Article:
29-31 Bronze. The bronze that was brought in weighed 4,522 pounds. It was used to make the door of the Tent of Meeting, the Bronze Altar with its bronze grating, all the utensils of the Altar, the bases around the Courtyard, the bases for the gate of the Courtyard, and all the pegs for The Dwelling and the Courtyard.

The Message (MSG)

Copyright © 1993, 1994, 1995, 1996, 2000, 2001, 2002 by Eugene H. Peterson

Psalm 19The Message (MSG)

A David Psalm

19 1-2 God’s glory is on tour in the skies,
    God-craft on exhibit across the horizon.
Madame Day holds classes every morning,
    Professor Night lectures each evening.

3-4 Their words aren’t heard,
    their voices aren’t recorded,
But their silence fills the earth:
    unspoken truth is spoken everywhere.

4-5 God makes a huge dome
    for the sun—a superdome!
The morning sun’s a new husband
    leaping from his honeymoon bed,
The daybreaking sun an athlete
    racing to the tape.

That’s how God’s Word vaults across the skies
    from sunrise to sunset,
Melting ice, scorching deserts,
    warming hearts to faith.

7-9 The revelation of God is whole
    and pulls our lives together.
The signposts of God are clear
    and point out the right road.
The life-maps of God are right,
    showing the way to joy.
The directions of God are plain
    and easy on the eyes.
God’s reputation is twenty-four-carat gold,
    with a lifetime guarantee.
The decisions of God are accurate
    down to the nth degree.

10 God’s Word is better than a diamond,
    better than a diamond set between emeralds.
You’ll like it better than strawberries in spring,
    better than red, ripe strawberries.

11-14 There’s more: God’s Word warns us of danger
    and directs us to hidden treasure.
Otherwise how will we find our way?
    Or know when we play the fool?
Clean the slate, God, so we can start the day fresh!
    Keep me from stupid sins,
    from thinking I can take over your work;
Then I can start this day sun-washed,
    scrubbed clean of the grime of sin.
These are the words in my mouth;
    these are what I chew on and pray.
Accept them when I place them
    on the morning altar,
O God, my Altar-Rock,
    God, Priest-of-My-Altar.

The Message (MSG)

Copyright © 1993, 1994, 1995, 1996, 2000, 2001, 2002 by Eugene H. Peterson

Acts 11The Message (MSG)

God Has Broken Through

11 1-3 The news traveled fast and in no time the leaders and friends back in Jerusalem heard about it—heard that the non-Jewish “outsiders” were now “in.” When Peter got back to Jerusalem, some of his old associates, concerned about circumcision, called him on the carpet: “What do you think you’re doing rubbing shoulders with that crowd, eating what is prohibited and ruining our good name?”

4-6 So Peter, starting from the beginning, laid it out for them step-by-step: “Recently I was in the town of Joppa praying. I fell into a trance and saw a vision: Something like a huge blanket, lowered by ropes at its four corners, came down out of heaven and settled on the ground in front of me. Milling around on the blanket were farm animals, wild animals, reptiles, birds—you name it, it was there. Fascinated, I took it all in.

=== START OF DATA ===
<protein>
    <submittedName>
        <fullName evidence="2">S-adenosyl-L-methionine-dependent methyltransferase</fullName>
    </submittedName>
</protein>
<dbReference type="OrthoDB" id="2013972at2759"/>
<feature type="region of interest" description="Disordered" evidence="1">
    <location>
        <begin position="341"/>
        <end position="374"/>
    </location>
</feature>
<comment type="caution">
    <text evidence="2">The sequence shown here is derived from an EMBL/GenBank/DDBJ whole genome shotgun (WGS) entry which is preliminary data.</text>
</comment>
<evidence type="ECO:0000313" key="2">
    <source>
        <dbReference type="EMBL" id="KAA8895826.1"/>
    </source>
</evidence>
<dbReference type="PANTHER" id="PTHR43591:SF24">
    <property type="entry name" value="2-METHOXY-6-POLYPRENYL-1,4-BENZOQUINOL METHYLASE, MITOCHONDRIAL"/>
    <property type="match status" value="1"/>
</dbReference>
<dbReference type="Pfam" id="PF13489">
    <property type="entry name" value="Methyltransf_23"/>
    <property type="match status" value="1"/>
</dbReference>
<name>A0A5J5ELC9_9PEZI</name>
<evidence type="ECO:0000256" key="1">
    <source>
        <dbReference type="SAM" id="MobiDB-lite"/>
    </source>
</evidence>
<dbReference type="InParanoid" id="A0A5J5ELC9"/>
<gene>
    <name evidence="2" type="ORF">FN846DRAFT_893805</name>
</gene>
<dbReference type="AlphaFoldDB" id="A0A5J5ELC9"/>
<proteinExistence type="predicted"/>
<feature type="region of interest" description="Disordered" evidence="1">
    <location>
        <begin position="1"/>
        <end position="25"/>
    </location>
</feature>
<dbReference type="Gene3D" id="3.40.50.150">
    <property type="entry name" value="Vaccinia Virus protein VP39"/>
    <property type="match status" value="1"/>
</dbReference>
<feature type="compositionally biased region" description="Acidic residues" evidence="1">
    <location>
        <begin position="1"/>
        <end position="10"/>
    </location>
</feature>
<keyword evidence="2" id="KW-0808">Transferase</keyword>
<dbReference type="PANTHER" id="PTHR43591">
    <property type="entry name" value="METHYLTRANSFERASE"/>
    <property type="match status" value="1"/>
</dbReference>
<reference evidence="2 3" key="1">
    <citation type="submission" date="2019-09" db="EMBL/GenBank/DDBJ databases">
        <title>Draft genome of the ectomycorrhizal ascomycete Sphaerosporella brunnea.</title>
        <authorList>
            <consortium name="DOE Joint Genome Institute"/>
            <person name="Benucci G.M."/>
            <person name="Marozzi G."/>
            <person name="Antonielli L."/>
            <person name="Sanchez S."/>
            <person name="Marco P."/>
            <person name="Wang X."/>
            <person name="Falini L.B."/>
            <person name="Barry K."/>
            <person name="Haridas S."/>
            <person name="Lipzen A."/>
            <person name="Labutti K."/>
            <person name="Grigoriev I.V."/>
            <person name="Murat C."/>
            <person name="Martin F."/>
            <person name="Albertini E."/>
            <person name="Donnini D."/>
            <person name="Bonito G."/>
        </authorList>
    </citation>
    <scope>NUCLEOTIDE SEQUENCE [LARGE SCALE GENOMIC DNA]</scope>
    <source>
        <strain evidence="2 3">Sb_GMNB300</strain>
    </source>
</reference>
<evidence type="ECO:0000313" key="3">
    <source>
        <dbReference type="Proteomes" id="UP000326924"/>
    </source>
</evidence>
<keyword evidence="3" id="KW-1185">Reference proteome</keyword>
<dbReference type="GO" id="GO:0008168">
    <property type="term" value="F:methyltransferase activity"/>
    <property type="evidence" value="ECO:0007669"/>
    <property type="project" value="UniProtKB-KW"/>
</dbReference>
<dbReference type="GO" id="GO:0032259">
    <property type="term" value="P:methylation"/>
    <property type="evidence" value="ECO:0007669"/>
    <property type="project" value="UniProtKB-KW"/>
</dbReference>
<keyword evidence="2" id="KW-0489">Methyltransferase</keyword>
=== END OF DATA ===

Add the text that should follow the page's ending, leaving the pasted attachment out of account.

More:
7-10 “Then I heard a voice: ‘Go to it, Peter—kill and eat.’ I said, ‘Oh, no, Master. I’ve never so much as tasted food that wasn’t kosher.’ The voice spoke again: ‘If God says it’s okay, it’s okay.’ This happened three times, and then the blanket was pulled back up into the sky.

11-14 “Just then three men showed up at the house where I was staying, sent from Caesarea to get me. The Spirit told me to go with them, no questions asked. So I went with them, I and six friends, to the man who had sent for me. He told us how he had seen an angel right in his own house, real as his next-door neighbor, saying, ‘Send to Joppa and get Simon, the one they call Peter. He’ll tell you something that will save your life—in fact, you and everyone you care for.’

15-17 “So I started in, talking. Before I’d spoken half a dozen sentences, the Holy Spirit fell on them just as he did on us the first time. I remembered Jesus’ words: ‘John baptized with water; you will be baptized with the Holy Spirit.’ So I ask you: If God gave the same exact gift to them as to us when we believed in the Master Jesus Christ, how could I object to God?”

18 Hearing it all laid out like that, they quieted down. And then, as it sank in, they started praising God. “It’s really happened! God has broken through to the other nations, opened them up to Life!”

19-21 Those who had been scattered by the persecution triggered by Stephen’s death traveled as far as Phoenicia, Cyprus, and Antioch, but they were still only speaking and dealing with their fellow Jews. Then some of the men from Cyprus and Cyrene who had come to Antioch started talking to Greeks, giving them the Message of the Master Jesus. God was pleased with what they were doing and put his stamp of approval on it—quite a number of the Greeks believed and turned to the Master.

22-24 When the church in Jerusalem got wind of this, they sent Barnabas to Antioch to check on things. As soon as he arrived, he saw that God was behind and in it all. He threw himself in with them, got behind them, urging them to stay with it the rest of their lives. He was a good man that way, enthusiastic and confident in the Holy Spirit’s ways. The community grew large and strong in the Master.

25-26 Then Barnabas went on to Tarsus to look for Saul. He found him and brought him back to Antioch. They were there a whole year, meeting with the church and teaching a lot of people. It was in Antioch that the disciples were for the first time called Christians.

27-30 It was about this same time that some prophets came to Antioch from Jerusalem. One of them named Agabus stood up one day and, prompted by the Spirit, warned that a severe famine was about to devastate the country. (The famine eventually came during the rule of Claudius.) So the disciples decided that each of them would send whatever they could to their fellow Christians in Judea to help out. They sent Barnabas and Saul to deliver the collection to the leaders in Jerusalem.

The Message (MSG)

Copyright © 1993, 1994, 1995, 1996, 2000, 2001, 2002 by Eugene H. Peterson